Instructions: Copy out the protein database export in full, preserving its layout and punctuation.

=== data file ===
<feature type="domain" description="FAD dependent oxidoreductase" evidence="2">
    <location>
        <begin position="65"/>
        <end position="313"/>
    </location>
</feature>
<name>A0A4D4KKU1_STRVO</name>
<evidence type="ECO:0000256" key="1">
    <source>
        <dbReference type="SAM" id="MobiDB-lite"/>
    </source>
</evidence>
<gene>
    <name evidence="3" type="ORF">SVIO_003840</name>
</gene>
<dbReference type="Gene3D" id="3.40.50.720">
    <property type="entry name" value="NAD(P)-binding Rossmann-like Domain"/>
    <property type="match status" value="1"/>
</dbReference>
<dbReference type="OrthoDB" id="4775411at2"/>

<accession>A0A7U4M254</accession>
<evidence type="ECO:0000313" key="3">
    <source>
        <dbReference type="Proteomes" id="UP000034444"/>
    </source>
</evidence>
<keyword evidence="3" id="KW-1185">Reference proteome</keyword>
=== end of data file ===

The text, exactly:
<feature type="domain" description="FAD dependent oxidoreductase" evidence="2">
    <location>
        <begin position="65"/>
        <end position="313"/>
    </location>
</feature>
<name>A0A4D4KKU1_STRVO</name>
<evidence type="ECO:0000256" key="1">
    <source>
        <dbReference type="SAM" id="MobiDB-lite"/>
    </source>
</evidence>
<gene>
    <name evidence="3" type="ORF">SVIO_003840</name>
</gene>
<dbReference type="Gene3D" id="3.40.50.720">
    <property type="entry name" value="NAD(P)-binding Rossmann-like Domain"/>
    <property type="match status" value="1"/>
</dbReference>
<dbReference type="OrthoDB" id="4775411at2"/>

<accession>A0A7U4M254</accession>
<evidence type="ECO:0000313" key="3">
    <source>
        <dbReference type="Proteomes" id="UP000034444"/>
    </source>
</evidence>
<keyword evidence="3" id="KW-1185">Reference proteome</keyword>